Chromogenic print, from the series "On This Site: Landscape in Memoriam," edition 3 of 7
Unmarked recto; inscribed verso, on mount, along bottom edge, in black ink: "JS.193.2 3/7 Mount Rushmore National Monument, Black Hills National Forest, South Dakota, August 1994 / P-September 1996 Joel Sternfeld"
In 1868 the Federal government deeded millions of acres in the Black Hills of South Dakota to the Great Sioux Nation. Nine years later, when gold was discovered in the area, Congress broke the treaty and took the land back.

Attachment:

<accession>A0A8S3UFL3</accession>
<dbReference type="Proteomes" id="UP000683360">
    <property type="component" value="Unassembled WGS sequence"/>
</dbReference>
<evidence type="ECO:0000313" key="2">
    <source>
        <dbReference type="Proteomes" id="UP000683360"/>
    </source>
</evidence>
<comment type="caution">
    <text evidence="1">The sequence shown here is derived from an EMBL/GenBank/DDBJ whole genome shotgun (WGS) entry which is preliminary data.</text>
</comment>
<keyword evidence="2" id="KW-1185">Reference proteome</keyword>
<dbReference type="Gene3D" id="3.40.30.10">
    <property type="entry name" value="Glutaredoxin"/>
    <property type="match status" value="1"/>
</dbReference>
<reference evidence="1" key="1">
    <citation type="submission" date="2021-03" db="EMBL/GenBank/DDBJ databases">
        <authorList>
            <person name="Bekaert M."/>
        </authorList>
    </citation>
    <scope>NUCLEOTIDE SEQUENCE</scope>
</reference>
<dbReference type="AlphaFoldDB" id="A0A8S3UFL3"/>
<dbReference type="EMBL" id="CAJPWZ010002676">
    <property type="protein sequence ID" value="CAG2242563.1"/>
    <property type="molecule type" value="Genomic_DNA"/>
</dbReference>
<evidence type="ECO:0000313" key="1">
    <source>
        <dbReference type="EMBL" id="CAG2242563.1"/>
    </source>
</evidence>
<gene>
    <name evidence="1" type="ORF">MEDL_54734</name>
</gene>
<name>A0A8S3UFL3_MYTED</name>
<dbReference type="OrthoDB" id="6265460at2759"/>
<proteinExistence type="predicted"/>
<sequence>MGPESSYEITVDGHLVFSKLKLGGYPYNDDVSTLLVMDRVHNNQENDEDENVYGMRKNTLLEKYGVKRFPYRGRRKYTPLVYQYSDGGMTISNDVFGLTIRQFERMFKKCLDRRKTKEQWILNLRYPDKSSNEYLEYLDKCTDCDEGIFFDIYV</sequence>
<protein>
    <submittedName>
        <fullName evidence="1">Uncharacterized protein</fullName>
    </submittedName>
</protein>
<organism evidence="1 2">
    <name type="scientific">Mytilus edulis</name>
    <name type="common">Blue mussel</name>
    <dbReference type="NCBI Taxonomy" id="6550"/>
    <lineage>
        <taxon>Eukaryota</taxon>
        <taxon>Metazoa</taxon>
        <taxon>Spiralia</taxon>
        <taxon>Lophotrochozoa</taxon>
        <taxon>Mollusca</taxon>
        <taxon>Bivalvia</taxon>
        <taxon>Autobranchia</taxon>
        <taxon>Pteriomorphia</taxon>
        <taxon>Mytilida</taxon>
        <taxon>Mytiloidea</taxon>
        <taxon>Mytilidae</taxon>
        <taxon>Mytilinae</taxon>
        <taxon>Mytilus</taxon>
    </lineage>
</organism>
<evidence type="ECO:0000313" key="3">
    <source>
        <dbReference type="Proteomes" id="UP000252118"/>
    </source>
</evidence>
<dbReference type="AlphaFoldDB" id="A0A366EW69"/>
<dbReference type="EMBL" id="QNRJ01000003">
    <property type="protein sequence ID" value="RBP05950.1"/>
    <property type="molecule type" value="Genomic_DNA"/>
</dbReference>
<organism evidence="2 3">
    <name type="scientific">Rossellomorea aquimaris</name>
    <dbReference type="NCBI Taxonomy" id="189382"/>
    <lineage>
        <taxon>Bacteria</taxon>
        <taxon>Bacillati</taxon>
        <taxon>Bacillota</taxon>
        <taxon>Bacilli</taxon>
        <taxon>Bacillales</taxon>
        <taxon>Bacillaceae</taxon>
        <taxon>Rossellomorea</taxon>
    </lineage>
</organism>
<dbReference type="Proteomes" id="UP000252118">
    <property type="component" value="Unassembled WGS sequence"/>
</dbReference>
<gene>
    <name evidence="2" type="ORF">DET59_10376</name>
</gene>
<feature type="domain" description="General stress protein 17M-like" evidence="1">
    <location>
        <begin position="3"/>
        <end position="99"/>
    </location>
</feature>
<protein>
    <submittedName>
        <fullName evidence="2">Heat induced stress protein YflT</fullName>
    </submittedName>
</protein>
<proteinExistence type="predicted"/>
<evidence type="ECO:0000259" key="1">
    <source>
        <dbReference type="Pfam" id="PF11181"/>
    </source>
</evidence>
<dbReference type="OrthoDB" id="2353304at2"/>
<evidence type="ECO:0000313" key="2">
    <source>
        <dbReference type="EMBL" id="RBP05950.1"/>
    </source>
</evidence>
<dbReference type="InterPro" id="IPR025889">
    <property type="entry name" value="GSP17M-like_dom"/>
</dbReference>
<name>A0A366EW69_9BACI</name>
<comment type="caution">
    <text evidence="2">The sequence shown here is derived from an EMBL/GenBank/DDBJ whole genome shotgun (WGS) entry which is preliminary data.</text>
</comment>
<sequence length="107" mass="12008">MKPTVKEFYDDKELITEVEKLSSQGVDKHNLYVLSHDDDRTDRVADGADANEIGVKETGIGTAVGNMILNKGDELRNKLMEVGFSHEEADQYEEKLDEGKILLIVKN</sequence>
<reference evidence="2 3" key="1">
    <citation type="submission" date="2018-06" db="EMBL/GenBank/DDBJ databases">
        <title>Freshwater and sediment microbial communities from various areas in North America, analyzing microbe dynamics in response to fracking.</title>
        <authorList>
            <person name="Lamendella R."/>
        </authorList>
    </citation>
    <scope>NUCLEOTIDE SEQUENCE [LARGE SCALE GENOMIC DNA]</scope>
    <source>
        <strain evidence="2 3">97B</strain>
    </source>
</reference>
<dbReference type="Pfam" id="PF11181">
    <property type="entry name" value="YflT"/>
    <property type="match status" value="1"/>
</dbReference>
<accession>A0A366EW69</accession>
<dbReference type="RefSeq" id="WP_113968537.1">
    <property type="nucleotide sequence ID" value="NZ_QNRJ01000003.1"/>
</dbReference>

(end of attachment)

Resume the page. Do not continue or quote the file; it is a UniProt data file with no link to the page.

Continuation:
In the 1920s the state of South Dakota, eager to attract tourists, commissioned a sculptor to carve a colossal monument into Mount Rushmore. The Sioux still considered the Black Hills their own sacred land.
In 1980, the Supreme Court awarded the Sioux $17 million plus interest accrued since 1877 as compensation. The award is now valued at nearly $300 million, but the Sioux continue to refuse the money and to seek title to their land.
From the series, On This Site: Landscape in Memoriam
47.3 x 59.7 cm (image/paper); 63.2 x 74.6 cm (mount)
Gift of Jeanne and Richard S. Press
Extended information about this artwork
Chicago, IL, Museum of Contemporary Photography, "Loaded Landscapes," 16 August - 13 October 2007.
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